The Embraer E195-E2 flew for the first time on Wednesday, marking the start of a nearly two-year-long flight-test regime expected to culminate in Brazilian airworthiness certification in early 2019. The latest milestone for Embraer’s E2 program came at least three months earlier than the second-half 2017 date range the company originally targeted, meaning first flight of two of the three planned E2 variants has happened ahead of schedule.
Speaking with AIN just after the two-hour maiden mission, Embraer Commercial Aircraft COO Luis Carlos Affonso stressed that the company’s ability to fly the airplane earlier than expected will not change delivery time frame plans. Although the two E195-E2 prototypes will need to fly fewer hours than will the four airplanes in the E190-E2 program due to several common systems, the fact that each model uses its own wing design means Embraer will have to perform a dedicated testing schedule to validate flying qualities and performance. For first flight, the fly-by-wire-controlled narrowbody took off in normal mode, reflecting what Affonso referred to as “lots of confidence” in the flight control system as well as the airframe. During the mission crewmembers retracted landing gear, exercised every flap position and performed speed excursions to check handling qualities in preparation for landing. The crew then performed checks related to pressurization, APU function and autopilot, followed by 45 minutes of flying dedicated to air-to-air photography.
The largest airplane ever built in Brazil, the E195-E2 can carry as many as 146 passengers in a single-class cabin layout and, typically, 120 passengers in a dual-class configuration. Powered by a pair of Pratt & Whitney PW1900G geared turbofans, the airplane can fly to a range of 2,450 nautical miles, some 450 nautical miles farther than originally specified at program launch in 2013.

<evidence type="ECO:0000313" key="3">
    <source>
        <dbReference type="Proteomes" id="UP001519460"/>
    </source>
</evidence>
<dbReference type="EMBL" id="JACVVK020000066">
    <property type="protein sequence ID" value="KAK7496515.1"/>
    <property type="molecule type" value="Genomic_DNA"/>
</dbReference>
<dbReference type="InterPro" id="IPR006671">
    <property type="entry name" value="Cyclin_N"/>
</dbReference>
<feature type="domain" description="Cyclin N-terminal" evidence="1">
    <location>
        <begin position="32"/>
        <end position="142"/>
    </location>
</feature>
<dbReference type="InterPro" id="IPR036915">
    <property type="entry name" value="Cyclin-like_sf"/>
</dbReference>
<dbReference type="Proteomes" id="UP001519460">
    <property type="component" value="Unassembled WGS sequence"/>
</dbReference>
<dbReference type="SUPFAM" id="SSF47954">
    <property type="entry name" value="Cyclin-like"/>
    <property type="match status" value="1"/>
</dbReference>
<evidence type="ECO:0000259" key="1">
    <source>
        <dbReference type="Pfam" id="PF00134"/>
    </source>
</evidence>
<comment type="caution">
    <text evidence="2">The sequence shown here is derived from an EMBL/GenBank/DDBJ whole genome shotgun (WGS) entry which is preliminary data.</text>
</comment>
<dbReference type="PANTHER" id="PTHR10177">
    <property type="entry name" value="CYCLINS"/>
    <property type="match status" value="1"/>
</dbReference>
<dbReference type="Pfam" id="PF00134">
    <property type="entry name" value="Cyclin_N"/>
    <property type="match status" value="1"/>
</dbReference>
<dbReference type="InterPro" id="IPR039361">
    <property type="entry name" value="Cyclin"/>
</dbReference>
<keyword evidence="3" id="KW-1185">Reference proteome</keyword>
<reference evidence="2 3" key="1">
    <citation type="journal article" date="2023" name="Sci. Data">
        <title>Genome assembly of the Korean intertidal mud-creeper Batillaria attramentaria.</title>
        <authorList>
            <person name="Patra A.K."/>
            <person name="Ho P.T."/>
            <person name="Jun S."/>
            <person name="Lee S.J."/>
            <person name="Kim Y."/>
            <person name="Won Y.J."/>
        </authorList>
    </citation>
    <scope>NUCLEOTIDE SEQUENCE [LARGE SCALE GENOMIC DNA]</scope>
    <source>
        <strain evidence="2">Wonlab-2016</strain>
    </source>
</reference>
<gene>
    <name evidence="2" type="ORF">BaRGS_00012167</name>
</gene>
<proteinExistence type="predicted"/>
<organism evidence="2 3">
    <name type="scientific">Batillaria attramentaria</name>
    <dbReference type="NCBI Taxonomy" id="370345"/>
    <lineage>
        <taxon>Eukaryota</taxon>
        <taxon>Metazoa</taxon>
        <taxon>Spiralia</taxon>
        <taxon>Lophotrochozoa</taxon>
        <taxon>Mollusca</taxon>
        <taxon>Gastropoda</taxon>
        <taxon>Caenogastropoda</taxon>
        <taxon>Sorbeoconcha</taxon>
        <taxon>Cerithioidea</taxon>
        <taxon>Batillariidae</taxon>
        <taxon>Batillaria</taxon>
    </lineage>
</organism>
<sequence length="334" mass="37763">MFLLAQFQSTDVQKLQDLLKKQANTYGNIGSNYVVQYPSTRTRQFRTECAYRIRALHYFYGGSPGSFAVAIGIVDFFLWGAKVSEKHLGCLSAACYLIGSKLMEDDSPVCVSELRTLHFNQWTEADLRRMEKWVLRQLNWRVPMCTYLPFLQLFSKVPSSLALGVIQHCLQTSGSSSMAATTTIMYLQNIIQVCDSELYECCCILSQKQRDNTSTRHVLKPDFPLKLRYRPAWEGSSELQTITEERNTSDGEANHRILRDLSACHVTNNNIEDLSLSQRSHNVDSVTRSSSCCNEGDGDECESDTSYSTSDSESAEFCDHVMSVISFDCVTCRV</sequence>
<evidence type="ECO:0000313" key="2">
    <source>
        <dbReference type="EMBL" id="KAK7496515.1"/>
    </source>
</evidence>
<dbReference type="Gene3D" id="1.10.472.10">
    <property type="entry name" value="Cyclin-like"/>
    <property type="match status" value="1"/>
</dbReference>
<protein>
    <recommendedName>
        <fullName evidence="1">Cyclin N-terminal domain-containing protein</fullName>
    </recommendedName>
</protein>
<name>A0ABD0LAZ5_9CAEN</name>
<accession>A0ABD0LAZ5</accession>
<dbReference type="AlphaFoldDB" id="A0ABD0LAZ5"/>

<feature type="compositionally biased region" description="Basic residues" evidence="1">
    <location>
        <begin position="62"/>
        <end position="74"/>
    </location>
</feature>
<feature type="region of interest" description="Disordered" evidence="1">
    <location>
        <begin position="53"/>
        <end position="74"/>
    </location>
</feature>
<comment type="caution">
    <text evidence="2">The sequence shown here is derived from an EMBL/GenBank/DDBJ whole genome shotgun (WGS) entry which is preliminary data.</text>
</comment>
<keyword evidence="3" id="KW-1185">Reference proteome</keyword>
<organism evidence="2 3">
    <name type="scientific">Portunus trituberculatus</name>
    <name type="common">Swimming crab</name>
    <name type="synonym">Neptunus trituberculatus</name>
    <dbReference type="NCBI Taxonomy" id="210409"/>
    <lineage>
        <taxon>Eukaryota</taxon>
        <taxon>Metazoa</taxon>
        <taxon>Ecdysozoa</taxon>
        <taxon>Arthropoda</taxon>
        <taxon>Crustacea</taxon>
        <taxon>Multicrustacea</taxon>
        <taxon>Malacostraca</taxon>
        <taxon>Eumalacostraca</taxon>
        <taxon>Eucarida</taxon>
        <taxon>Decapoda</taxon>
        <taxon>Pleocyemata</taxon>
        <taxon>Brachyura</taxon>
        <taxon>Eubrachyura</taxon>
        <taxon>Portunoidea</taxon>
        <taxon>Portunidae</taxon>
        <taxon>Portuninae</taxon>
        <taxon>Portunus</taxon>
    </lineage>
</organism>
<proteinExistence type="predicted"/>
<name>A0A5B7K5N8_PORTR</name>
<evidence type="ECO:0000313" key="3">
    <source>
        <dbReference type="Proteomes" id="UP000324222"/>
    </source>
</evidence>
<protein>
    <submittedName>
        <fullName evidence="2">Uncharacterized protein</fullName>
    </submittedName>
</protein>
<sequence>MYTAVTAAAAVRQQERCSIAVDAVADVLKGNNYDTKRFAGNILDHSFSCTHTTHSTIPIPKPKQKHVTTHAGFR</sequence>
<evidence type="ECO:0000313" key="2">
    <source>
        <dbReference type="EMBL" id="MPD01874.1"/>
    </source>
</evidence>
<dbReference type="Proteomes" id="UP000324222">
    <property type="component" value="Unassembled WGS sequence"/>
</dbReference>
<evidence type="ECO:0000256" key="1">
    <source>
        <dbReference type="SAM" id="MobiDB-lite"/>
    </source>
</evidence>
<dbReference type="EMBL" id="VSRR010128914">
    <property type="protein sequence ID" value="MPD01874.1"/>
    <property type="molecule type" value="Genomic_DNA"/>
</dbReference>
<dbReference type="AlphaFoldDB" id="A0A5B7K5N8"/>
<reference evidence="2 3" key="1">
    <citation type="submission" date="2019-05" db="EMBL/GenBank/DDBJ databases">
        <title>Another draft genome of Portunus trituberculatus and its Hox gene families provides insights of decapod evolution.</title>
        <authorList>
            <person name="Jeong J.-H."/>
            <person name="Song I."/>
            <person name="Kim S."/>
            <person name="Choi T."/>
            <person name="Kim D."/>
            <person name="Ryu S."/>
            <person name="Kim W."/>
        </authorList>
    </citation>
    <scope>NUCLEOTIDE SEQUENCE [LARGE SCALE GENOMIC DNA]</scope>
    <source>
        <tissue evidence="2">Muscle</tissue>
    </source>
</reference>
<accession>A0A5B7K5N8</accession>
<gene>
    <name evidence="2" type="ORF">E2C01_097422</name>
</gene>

The increase in range comes from a change in the wing design in February 2016, when Embraer decided to add 1.4 meters (4.6 feet) of wingspan, thereby increasing aspect ratio, improving lift-to-drag ratio and allowing for an increase in maximum takeoff weight by 4,400 pounds. The original plan had involved two wing designs—one for the E175-E2 and the other for the E190/195-E2—using new automated technology on the same robotic station.
The changes extend range by 450 nautical miles at sea-level starts and as much as 290 nautical miles in hot and high conditions. For example, the new wing would add 250 nautical miles to the previously quoted 1,700 nautical mile range from Denver. Launch customer Azul of Brazil, which holds a firm order for 30 of the new jets, still expects delivery of its first airplane—outfitted in a single-class, 130-seat cabin layout—in the first half of 2019.
Of total firm orders for 275 of the three-member E2 family, the E195-E2 has drawn 90, reported Embraer Commercial Aircraft CEO John Slattery. Although somewhat modest in number, orders will accelerate now that Embraer has flown the airplane, he insisted. “We believe that this particular aircraft changes the paradigm of operating costs,” said Slattery. “As airlines think about their fleets now and they look at trip cost that’s 20 percent below a larger narrowbody and almost the same on a per-seat basis, this becomes a very attractive arsenal as they chase sustainable profitability. And that’s why we call this aircraft the profit hunter.”
While Canadian competitor Bombardier considers its C Series narrowbody in a class all its own, Embraer sees the E195-E2 as a direct competitor to the CS100, notwithstanding the Brazilian airplane’s considerable range deficiency. “The [empty] weight of this aircraft is almost identical to the CS100 and yet because this aircraft is smarter by design in the materials that we’ve used, the E195-E2 can carry up to 10 percent more passengers than the CS100,” said Slattery. Bombardier specifies maximum capacity for the CS100 at 133 passengers.
Embraer cannot argue against Bombardier’s claims of superior range, however. The CS100 can travel farther than 3,000 nautical miles with a full passenger load, giving it true transcontinental reach. In fact, it recently demonstrated it can fly nonstop from London City Airport to New York JFK in a 42-passenger configuration.
Nevertheless, Slattery insisted that the airlines with which Embraer consulted did not ask for that kind of capability. “We paid attention to the airlines in our advisory boards and we asked them how long do they want to fly the aircraft,” he said. “We didn’t really have any airlines in the world that wanted to fly transatlantic with this size airplane. So there was no point in designing an aircraft for an operation that very few outlier airlines might want to use.”